Pop Modernism
Pop art is a visual artistic movement that emerged in the early 1950s in Britain and in parallel in the late 1950s in the United States. Pop art is one of the major art movements of the Twentieth Century. Characterized by themes and techniques drawn from popular mass culture, such as advertising and comic books, pop art is widely interpreted as either a reaction to the then-dominant ideas of abstract expressionism or an expansion upon them. Pop art, like pop music, aimed to employ images of popular as opposed to elitist culture in art, emphasizing the banal or kitschy elements of any given culture. Pop art at times targeted a broad audience, and often claimed to do so. However, much of pop art is considered very academic, as the unconventional organizational practices used often make it difficult for some to comprehend. Pop art and Minimalism are considered to be the last Modern art movements and thus the precursors to Contemporary art or Postmodern art. Pop Modernism integrates the evolution of media & technology focusing the effect of this criteria on our culture and our art. Technology advances in film & media are direct influences on art and are the common thread weaving new forms of expression.

Pop Art in America
Temporally, the British pop art movement predated the American. However, American pop art has its own origins separate from the British. The movement was a response to Abstract Expressionism and marked a return to sharp paintwork and representational art. Its use of images from mass culture and ordinary commerce was a relatively new development.

Pop Art in Spain
In Spain, the study of Pop art is associated with the “new figurative,” which arose from the roots of the crisis of informalism. Eduardo Arroyo could be said to fit within the Pop art trend, on account of his interest in the environment, his critique of our media culture which incorporates icons of both mass media communication and the history of painting, and his scorn for nearly all established artistic styles. However, the Spaniard who could be considered the most authentically “Pop” artist is Alfredo Alcaín, because of the use he makes of popular images and empty spaces in his compositions.

Also in the category of Spanish Pop art is the “Chronicle Team” (el Equipo Crónica), which existed in Valencia between 1964-1981, formed by the artists Manolo Valdés and Rafael Solbes. Their movement can be characterized as Pop because of its use of comics and publicity images and its simplification of images and photographic compositions....

Pop Art in Japan
Pop art in Japan is unique and identifiable as Japanese because of the regular subjects and styles. Many Japanese pop artists take inspiration largely from Anime, and sometimes Ukiyo-e and traditional Japanese art. The most well known pop artist currently in Japan is Takashi Murakami, whose group of artists, Kaikai Kiki is world renowned for their own mass produced but highly abstract and unique Superflat art movement, a surrealist, post modern movement whose inspiration comes mainly from Anime and Japanese street culture, and is mostly aimed at youth in Japan, and has made large cultural impact. Some artists in Japan, like Yoshitomo Nara are famous for their Graffiti inspired art, and some, such as Takashi Murakami, are famous for mass produced plastic or polymer figurines. Many pop artists in Japan use surreal or obscene, shocking images in their art, which is clearly taken from Japanese Hentai. This element of the art catches the eye of viewers young and old, and is extremely thought provoking, but not taken as offensive in Japan. A common metaphor used in Japanese Pop Art is the innocence and vulnerability of children and youth. Artists like Aya Takano and Yoshitomo Nara use children as a subject in almost all of their art. While Yoshitomo Nara creates scenes of anger or rebellion through children, Aya Takano communicates the innocence of children by portraying nude girls.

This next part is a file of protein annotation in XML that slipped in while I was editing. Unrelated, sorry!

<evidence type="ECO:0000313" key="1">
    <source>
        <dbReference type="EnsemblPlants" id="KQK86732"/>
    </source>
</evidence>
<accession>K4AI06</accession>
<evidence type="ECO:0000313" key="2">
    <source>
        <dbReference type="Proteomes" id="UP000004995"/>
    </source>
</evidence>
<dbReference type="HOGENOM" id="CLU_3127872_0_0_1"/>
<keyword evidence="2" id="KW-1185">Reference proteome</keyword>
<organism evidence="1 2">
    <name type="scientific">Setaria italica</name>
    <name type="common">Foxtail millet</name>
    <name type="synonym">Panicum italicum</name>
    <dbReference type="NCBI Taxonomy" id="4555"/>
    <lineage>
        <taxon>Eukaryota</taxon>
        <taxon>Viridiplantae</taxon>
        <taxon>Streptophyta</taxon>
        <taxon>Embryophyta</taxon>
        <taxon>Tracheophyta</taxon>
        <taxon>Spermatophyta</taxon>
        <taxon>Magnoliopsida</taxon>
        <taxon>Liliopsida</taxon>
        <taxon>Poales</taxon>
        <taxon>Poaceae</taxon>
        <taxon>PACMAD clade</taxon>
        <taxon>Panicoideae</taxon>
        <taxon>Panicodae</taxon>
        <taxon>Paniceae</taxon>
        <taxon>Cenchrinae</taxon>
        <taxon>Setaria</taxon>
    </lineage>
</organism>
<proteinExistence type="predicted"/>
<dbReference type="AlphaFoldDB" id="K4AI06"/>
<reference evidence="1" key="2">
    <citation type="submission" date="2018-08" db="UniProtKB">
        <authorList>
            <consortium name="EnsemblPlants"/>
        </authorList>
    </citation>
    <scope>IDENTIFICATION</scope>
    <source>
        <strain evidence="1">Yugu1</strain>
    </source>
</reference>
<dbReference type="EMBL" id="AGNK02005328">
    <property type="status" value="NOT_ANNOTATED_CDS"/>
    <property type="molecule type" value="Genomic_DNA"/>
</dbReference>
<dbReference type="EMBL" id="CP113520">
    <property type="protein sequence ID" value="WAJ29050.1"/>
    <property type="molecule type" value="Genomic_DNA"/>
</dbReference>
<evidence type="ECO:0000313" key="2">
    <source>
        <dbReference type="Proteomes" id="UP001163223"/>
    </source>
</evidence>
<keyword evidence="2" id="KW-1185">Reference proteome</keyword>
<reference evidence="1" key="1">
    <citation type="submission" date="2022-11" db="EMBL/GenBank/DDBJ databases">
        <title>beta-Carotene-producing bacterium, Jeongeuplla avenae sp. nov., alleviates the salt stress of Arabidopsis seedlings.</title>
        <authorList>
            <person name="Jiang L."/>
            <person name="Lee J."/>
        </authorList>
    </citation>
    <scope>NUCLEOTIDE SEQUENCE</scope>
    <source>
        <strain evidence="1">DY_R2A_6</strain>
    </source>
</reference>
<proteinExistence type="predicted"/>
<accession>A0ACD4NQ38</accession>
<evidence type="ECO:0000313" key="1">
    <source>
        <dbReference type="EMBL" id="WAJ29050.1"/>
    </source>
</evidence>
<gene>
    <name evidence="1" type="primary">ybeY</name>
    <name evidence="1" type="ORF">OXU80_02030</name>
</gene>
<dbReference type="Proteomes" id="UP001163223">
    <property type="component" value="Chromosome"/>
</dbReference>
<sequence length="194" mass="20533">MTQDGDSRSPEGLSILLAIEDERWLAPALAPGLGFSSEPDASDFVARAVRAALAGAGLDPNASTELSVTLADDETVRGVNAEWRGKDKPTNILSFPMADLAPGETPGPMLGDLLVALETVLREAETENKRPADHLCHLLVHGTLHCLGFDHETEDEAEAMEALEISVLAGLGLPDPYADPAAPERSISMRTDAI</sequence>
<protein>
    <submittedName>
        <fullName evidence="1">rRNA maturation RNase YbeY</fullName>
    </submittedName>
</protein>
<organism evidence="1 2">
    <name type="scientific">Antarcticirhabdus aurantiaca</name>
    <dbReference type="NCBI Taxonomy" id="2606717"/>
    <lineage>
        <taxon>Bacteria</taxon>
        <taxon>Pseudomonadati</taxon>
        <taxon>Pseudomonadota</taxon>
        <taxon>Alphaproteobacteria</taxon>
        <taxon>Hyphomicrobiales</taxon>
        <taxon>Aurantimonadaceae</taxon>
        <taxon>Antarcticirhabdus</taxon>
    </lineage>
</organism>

Notable Established Pop Artists
  • David Hockney
  • Sir Peter Blake
  • Derek Boshier
  • Patrick Caulfield
  • Alan D'arcangelo
  • Jim Dine
  • Marisol Escobar
  • Alfred Gockel
  • Red Grooms
  • Philip Guston
  • Keith Haring
  • Richard Hamilton
  • Robert Indiana
  • Jasper Johns
  • Allen Jones
  • Nicholas Krushenick
  • Yayoi Kusama
  • Roy Lichtenstein
  • Peter Max
  • John McHale
  • Takashi Murakami
  • Julian Opie
  • Claes Oldenburg
  • Eduardo Paolozzi
  • Sigmar Polke
  • Hariton Pushwagner
  • Mel Ramos
  • Robert Rauschenberg
  • James Rosenquist
  • Ed Ruscha
  • George Segal
  • Aya Takano
  • Wayne Thiebaud
  • Andy Warhol
  • Tom Wesselmann
  • William Eggleston
  • Richard Lindner
Emerging Pop Modern artists include some of America’s most prolific artisans represented by POP Gallery Santa Fe.

Jeffrey Herrity
Cropped Bunnies, 
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